Last month, the European Commission initiated infringement proceedings against the Polish government for breaching nature protection laws.
Recent changes to Polish law allow exemptions from forest management assessments, which test whether new forest activities will put nature and habitats at risk. These tests are required under EU law.
The Commission also found that Polish law does not provide proper access to justice in relation to forest management plans. The public has a right to access environmental information, participate in decision-making and challenge decisions that break environmental law. Limited and inadequate access to environmental justice is a well-known challenge for Polish charities and non-profit organisations (NGOs).
When the government tripled logging in the Białowieża Forest, NGOs didn’t have legal standing to bring a case against this illegal action. ClientEarth alongside the Polish Commissioner for Human Rights challenged these controversial forest plans but, without proper access to legal processes, the complaint was dismissed by the Regional and Supreme Administrative Court.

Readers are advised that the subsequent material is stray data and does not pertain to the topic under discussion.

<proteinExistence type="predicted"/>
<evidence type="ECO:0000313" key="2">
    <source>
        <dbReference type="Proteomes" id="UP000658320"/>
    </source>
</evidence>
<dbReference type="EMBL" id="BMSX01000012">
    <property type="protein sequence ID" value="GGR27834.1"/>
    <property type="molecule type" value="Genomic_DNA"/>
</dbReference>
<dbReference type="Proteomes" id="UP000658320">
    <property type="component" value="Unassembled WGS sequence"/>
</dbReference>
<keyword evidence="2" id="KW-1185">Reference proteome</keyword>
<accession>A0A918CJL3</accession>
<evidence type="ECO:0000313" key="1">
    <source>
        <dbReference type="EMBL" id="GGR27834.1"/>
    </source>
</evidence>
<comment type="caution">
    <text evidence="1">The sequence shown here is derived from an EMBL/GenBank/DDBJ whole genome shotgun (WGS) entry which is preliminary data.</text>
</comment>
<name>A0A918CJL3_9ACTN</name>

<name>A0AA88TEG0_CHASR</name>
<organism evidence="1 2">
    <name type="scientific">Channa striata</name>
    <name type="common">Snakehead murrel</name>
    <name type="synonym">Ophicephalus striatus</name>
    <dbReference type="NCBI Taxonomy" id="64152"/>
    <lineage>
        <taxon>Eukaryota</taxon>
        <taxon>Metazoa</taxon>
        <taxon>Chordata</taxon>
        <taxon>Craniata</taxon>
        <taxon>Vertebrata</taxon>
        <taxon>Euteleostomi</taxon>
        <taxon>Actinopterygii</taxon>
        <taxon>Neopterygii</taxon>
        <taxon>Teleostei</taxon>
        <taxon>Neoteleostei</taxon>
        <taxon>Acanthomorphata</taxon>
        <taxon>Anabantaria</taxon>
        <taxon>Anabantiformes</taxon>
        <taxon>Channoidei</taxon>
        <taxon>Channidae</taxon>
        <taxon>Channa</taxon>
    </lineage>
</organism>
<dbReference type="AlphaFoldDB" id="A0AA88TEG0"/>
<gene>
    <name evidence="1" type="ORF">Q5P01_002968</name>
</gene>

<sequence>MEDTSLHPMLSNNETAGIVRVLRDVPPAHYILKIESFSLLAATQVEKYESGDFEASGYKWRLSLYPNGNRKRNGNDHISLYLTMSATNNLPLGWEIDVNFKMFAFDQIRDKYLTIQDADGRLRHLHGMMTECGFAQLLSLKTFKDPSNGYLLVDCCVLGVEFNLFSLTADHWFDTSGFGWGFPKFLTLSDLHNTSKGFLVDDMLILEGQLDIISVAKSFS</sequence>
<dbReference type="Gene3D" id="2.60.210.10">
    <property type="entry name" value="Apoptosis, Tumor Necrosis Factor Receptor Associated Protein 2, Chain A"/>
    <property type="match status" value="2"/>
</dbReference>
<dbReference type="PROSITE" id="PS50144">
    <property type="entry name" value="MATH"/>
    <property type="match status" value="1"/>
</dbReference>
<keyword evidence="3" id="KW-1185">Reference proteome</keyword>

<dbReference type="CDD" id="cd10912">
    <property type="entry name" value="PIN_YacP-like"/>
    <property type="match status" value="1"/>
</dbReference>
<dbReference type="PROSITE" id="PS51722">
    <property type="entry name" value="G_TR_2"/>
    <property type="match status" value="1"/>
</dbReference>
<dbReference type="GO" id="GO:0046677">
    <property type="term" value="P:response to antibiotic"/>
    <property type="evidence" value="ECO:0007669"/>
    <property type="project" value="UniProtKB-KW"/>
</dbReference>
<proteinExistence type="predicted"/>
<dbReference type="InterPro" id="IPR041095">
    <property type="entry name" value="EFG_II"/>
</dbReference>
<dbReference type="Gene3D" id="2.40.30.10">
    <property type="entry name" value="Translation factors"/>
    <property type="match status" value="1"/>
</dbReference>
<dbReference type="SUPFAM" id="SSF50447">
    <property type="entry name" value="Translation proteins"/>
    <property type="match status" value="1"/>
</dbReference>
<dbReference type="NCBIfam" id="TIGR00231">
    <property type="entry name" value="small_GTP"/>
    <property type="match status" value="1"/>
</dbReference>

Under Polish law, there is no possibility for people and organisations to challenge such decisions in Polish courts. This violates the Aarhus Convention, which sets out rules that members of the public should be able to challenge decisions in breach of provisions relating to the environment.
Without access to domestic courts, ClientEarth and other NGOs submitted a complaint to the European Commission, which opened the infringement case resulting in a ruling from the Court of Justice of the EU that logging was Białowieża is illegal. This is welcome, but this should have come much sooner, before the matter reached Polish national courts.
Access to justice is crucial to ensure the correct implementation of environmental legislation. The Court of Justice of the EU has recently adopted rulings upholding these rights notably in the context of nature laws.
But members of the public still lack the essential means to access legal processes, not just on forestry plans in Poland but in countless other environmental decisions across the EU too.
With the Commission highlighting this problem alongside breaches of nature protection laws in Poland, the growing importance of environmental democracy in Europe needs to be addressed.